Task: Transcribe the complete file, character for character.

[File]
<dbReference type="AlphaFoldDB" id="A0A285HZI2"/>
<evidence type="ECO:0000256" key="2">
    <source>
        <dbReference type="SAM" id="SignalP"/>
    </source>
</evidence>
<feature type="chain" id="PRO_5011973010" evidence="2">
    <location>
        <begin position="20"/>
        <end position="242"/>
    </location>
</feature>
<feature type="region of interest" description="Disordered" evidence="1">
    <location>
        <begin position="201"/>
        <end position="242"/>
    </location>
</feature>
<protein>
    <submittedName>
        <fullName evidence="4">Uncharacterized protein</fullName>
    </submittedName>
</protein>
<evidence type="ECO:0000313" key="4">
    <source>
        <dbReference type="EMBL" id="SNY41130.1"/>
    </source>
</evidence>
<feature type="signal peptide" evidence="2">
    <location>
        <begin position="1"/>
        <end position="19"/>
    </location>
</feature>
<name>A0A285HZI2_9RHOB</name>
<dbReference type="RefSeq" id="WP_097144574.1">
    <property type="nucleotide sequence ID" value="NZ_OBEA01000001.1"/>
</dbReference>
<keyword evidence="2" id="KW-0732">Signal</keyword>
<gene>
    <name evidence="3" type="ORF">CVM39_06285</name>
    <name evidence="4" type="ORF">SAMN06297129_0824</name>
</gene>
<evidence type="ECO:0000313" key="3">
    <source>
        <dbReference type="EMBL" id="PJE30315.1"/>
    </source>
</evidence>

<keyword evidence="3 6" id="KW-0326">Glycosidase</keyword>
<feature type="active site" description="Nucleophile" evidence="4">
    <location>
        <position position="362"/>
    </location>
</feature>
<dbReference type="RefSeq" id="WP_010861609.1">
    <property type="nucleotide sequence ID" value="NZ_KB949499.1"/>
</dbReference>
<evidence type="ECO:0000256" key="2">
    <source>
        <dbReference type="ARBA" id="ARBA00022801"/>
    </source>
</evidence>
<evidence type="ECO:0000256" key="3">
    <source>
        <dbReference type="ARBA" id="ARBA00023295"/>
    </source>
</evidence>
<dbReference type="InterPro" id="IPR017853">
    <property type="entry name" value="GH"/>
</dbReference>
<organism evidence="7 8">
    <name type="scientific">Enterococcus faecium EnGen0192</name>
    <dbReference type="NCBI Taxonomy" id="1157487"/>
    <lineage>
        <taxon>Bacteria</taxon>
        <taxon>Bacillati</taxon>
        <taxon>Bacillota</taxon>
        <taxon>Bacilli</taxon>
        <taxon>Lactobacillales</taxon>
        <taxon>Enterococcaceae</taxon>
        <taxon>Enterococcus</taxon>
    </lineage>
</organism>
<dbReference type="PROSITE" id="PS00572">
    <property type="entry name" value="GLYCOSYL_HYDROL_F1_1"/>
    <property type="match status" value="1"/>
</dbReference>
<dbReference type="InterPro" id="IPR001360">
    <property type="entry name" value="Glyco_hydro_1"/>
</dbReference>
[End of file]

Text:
<dbReference type="AlphaFoldDB" id="A0A285HZI2"/>
<evidence type="ECO:0000256" key="2">
    <source>
        <dbReference type="SAM" id="SignalP"/>
    </source>
</evidence>
<feature type="chain" id="PRO_5011973010" evidence="2">
    <location>
        <begin position="20"/>
        <end position="242"/>
    </location>
</feature>
<feature type="region of interest" description="Disordered" evidence="1">
    <location>
        <begin position="201"/>
        <end position="242"/>
    </location>
</feature>
<protein>
    <submittedName>
        <fullName evidence="4">Uncharacterized protein</fullName>
    </submittedName>
</protein>
<evidence type="ECO:0000313" key="4">
    <source>
        <dbReference type="EMBL" id="SNY41130.1"/>
    </source>
</evidence>
<feature type="signal peptide" evidence="2">
    <location>
        <begin position="1"/>
        <end position="19"/>
    </location>
</feature>
<name>A0A285HZI2_9RHOB</name>
<dbReference type="RefSeq" id="WP_097144574.1">
    <property type="nucleotide sequence ID" value="NZ_OBEA01000001.1"/>
</dbReference>
<keyword evidence="2" id="KW-0732">Signal</keyword>
<gene>
    <name evidence="3" type="ORF">CVM39_06285</name>
    <name evidence="4" type="ORF">SAMN06297129_0824</name>
</gene>
<evidence type="ECO:0000313" key="3">
    <source>
        <dbReference type="EMBL" id="PJE30315.1"/>
    </source>
</evidence>

<keyword evidence="3 6" id="KW-0326">Glycosidase</keyword>
<feature type="active site" description="Nucleophile" evidence="4">
    <location>
        <position position="362"/>
    </location>
</feature>
<dbReference type="RefSeq" id="WP_010861609.1">
    <property type="nucleotide sequence ID" value="NZ_KB949499.1"/>
</dbReference>
<evidence type="ECO:0000256" key="2">
    <source>
        <dbReference type="ARBA" id="ARBA00022801"/>
    </source>
</evidence>
<evidence type="ECO:0000256" key="3">
    <source>
        <dbReference type="ARBA" id="ARBA00023295"/>
    </source>
</evidence>
<dbReference type="InterPro" id="IPR017853">
    <property type="entry name" value="GH"/>
</dbReference>
<organism evidence="7 8">
    <name type="scientific">Enterococcus faecium EnGen0192</name>
    <dbReference type="NCBI Taxonomy" id="1157487"/>
    <lineage>
        <taxon>Bacteria</taxon>
        <taxon>Bacillati</taxon>
        <taxon>Bacillota</taxon>
        <taxon>Bacilli</taxon>
        <taxon>Lactobacillales</taxon>
        <taxon>Enterococcaceae</taxon>
        <taxon>Enterococcus</taxon>
    </lineage>
</organism>
<dbReference type="PROSITE" id="PS00572">
    <property type="entry name" value="GLYCOSYL_HYDROL_F1_1"/>
    <property type="match status" value="1"/>
</dbReference>
<dbReference type="InterPro" id="IPR001360">
    <property type="entry name" value="Glyco_hydro_1"/>
</dbReference>